Solar panels are an extremely useful addition to any boat, RV or off-grid dwelling, providing greater self-sufficiency while being maintenance free. Solar panel systems continue to improve in their efficiency, allowing more Kiwis the freedom to be off-grid and explore remote locations across New Zealand. There are many advantages to harnessing the energy of the sun, this guide will go over how you can benefit from these and start considering what off-grid life could look like for you.
- Solar power is ‘clean’ energy: Solar panels consume no fuels, meaning no emissions.
- Maintenance-free: Being a static installation means there is no mechanical parts to maintain or unwanted noise. Simply keep the surface of the panels clean, and you are good to go!
- Freedom from AC/Mains dependability: Boat, RV and cabin/home owners are increasingly relying on solar to remain self-sufficient. Depending on the appliances or accessories you are wanting to run, a decent solar panel set up will maintain your battery bank for days at a time. This means more time on the water, road or off-grid and less time worrying about running out of power.
- Easier and safer to install than AC/Mains: Like most boats and RV’s, solar power operates on low voltage 12V DC, meaning there is relatively low risk of harm to yourself or to the installation. A correctly installed solar set up, with proper wiring and a suitable regulator, is a safe and relatively maintenance-free way of maintaining your battery system.
- Solar power maximises battery life: electricity generated from solar panels is pure DC energy, the best electricity to ensure optimal battery performance.
How does it work?
Solar technology harnesses the sun’s energy and converts this into clean, consumable electricity at 12V DC - Direct Current. The electricity generated by a small solar panel can happily keep a small battery topped up, while a larger panel set up can charge batteries while producing enough power to run 12V appliances like fridges, lighting and basic electronics. An inverter can be also installed into a system with the capability of powering more complex 240V appliances.
What can a solar powered system do?
A solar powered system can produce enough energy to power multiple appliances at the same time. The number of appliances it can power at once varies depending on the size of the set-up. For example, a small set-up for occasional use can generate enough power to support LED lights, a water pump, phone charging, radio, and 12V TV. While a larger set-up can cover these appliances plus a microwave and fridge. Ultimately, the size of your set-up comes down to how often you will use power and what appliances you would be using.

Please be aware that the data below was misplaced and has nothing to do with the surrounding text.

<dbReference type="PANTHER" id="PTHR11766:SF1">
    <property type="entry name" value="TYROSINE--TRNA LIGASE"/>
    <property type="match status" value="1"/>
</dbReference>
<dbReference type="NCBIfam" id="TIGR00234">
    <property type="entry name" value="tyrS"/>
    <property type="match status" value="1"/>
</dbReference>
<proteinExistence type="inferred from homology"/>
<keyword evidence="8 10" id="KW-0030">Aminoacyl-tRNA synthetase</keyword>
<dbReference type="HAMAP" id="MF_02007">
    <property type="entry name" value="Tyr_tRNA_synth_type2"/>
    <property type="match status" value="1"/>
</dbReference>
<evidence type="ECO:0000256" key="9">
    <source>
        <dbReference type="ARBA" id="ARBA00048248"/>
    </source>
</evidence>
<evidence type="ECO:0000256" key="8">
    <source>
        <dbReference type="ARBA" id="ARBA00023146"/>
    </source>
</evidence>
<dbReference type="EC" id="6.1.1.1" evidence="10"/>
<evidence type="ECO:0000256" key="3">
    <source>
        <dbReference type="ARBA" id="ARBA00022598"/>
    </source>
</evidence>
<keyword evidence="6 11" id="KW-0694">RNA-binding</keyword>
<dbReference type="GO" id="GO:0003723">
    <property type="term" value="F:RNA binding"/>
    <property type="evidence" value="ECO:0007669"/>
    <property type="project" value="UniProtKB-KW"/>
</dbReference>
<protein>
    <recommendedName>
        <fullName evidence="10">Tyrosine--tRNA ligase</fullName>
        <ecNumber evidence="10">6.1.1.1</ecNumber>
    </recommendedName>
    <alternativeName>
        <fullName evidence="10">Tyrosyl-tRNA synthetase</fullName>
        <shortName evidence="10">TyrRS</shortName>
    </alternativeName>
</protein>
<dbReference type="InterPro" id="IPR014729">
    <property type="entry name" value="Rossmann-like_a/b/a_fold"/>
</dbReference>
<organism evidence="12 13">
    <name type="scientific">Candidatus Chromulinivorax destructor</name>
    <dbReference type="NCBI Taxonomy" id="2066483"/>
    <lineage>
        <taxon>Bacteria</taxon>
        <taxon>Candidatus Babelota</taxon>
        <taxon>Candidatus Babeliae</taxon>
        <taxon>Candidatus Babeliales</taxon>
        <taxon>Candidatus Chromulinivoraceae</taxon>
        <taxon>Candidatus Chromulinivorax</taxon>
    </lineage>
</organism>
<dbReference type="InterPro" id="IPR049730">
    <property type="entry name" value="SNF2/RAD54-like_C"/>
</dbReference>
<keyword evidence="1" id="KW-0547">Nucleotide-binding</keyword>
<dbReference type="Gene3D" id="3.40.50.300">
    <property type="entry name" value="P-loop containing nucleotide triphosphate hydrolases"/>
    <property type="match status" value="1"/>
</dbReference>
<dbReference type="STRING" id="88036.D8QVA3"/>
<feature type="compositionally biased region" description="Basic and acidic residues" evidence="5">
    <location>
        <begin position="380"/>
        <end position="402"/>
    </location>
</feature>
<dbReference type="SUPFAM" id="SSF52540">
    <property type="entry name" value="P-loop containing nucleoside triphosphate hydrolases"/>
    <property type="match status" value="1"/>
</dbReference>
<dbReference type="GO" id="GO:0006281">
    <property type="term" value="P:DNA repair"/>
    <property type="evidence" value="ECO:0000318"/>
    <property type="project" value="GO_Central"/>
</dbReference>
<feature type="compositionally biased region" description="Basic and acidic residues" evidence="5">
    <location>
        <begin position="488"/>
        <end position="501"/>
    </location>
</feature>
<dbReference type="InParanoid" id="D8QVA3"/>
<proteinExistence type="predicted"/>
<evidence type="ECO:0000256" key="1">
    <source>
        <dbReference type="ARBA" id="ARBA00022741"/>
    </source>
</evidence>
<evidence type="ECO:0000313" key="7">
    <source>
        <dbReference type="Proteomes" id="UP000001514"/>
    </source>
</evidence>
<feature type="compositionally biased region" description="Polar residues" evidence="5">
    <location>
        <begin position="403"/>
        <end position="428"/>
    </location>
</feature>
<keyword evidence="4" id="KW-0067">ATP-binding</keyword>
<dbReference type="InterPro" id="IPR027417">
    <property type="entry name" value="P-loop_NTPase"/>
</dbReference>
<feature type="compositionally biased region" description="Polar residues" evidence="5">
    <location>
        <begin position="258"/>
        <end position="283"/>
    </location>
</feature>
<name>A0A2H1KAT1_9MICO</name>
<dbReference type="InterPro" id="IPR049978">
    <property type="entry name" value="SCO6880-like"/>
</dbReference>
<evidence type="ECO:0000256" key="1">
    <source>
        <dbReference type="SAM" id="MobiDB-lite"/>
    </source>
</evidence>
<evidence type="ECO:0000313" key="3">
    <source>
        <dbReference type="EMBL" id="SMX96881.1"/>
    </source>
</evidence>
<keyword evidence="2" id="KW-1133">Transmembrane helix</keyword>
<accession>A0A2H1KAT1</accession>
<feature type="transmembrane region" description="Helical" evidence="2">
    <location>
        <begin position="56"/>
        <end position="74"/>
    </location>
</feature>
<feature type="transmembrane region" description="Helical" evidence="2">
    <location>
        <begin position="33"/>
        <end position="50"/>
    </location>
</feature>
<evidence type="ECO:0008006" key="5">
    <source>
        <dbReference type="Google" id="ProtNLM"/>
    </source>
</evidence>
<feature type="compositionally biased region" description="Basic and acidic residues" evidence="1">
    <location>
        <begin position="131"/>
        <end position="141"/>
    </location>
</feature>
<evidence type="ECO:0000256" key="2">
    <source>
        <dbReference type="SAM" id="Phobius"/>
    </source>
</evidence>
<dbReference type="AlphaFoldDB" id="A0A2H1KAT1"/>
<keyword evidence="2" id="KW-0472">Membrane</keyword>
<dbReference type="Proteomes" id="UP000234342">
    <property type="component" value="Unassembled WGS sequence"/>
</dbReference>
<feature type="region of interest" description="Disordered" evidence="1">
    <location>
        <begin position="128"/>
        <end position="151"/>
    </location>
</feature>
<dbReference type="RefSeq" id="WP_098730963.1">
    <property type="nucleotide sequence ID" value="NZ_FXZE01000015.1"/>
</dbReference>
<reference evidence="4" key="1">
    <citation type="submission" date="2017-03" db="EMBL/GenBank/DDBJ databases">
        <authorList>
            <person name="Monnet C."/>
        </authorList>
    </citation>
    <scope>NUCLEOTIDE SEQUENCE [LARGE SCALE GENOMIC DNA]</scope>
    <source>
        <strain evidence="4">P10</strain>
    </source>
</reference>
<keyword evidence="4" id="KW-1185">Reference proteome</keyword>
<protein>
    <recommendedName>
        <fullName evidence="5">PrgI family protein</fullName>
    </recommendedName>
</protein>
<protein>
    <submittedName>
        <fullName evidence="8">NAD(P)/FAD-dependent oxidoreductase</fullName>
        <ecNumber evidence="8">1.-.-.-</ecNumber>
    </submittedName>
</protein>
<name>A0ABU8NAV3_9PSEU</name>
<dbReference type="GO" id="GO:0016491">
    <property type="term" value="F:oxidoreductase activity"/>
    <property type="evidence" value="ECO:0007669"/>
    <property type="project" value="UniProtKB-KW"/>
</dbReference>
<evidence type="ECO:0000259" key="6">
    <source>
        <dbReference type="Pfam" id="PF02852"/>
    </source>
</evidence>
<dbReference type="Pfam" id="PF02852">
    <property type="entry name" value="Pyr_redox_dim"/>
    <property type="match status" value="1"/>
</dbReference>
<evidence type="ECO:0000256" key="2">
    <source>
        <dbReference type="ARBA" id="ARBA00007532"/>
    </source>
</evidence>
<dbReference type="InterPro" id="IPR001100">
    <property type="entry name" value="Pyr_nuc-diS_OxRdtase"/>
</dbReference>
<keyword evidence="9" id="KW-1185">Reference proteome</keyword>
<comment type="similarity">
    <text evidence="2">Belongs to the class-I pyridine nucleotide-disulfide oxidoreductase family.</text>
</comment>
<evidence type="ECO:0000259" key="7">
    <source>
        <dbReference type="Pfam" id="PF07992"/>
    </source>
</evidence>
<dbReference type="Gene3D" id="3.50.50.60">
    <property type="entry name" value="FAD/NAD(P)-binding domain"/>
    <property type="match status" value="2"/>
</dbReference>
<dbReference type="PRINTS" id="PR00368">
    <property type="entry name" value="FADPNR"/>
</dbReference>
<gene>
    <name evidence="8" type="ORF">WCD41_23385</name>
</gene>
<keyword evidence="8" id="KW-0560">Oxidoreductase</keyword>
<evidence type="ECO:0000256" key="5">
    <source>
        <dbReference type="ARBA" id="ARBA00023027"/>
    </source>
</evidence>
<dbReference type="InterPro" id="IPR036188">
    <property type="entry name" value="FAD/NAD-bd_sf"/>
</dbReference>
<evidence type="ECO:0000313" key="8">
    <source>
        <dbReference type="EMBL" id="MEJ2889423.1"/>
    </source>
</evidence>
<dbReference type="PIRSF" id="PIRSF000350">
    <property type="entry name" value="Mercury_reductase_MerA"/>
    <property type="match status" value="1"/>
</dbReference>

What do you need for a Solar Set Up?
- Solar Panel
it can generate. Multiple panels can be used in a single set up to generate maximum power. Solar panels used in leisure applications typically range from 10 -160 watts.
Connected to the solar panel is the regulator. Depending on conditions, the voltage produced by a solar panel can vary. In low light conditions, voltage may be too low to create a charge while voltage produced by mid-day sun could be enough to overcharge and damage batteries. A regulator should always be connected between a larger panel and the battery it is supplying. This regulates the electricity being directed into the battery and maintains an optimum charge rate. Please note, it is important to get the right regulator for your panel size and battery type.
Batteries store the electricity generated by your solar panel and are used to supply power to various appliances. A deep cycle or “house” battery is recommended for use in solar systems used for powering these appliances. Deep cycle batteries are specifically designed to cope with constant discharge and charging cycles. Various capacities and types of deep cycle batteries like AGM or lead acid can be used depending on the nature and size of your panel set up.
The majority of appliances found in boats, RVs and off-grid dwellings are predominately 12V DC. These appliances are specifically designed to run on a lower voltage than your household 240V alternative. Household consumer electronics like a computer or microwave require a lot of power and struggle to run on a lower voltage. An inverter is designed to convert 12V DC to 240V AC (mains) power. Having an inverter connected to the battery allows household consumer electronics to be charged or used. There are a range of inverters available depending on the power consumption of the 240V appliance.
- Solar Power System Wiring
The solar panel wiring connects to the regulator and the length of this run will determine what size cable you need to use. The longer the run, the larger cable diameter you require. The regulator should be mounted as close as practical to the battery and connected. Most regulators have output connections that allow DC appliances to be connected. The regulator will cut off power supply to the DC appliances if it senses your battery voltage is too low. If you want to use household 240V appliances, you will need to connect an inverter to the battery. Inverters should be mounted as close as practical to the battery as well. Please note, this wiring diagram is simplified and additional fuses, battery switches and bus bars may be required in some installations.
We have a range of products available here for all set-ups, and our friendly team are always happy to answer any questions you have.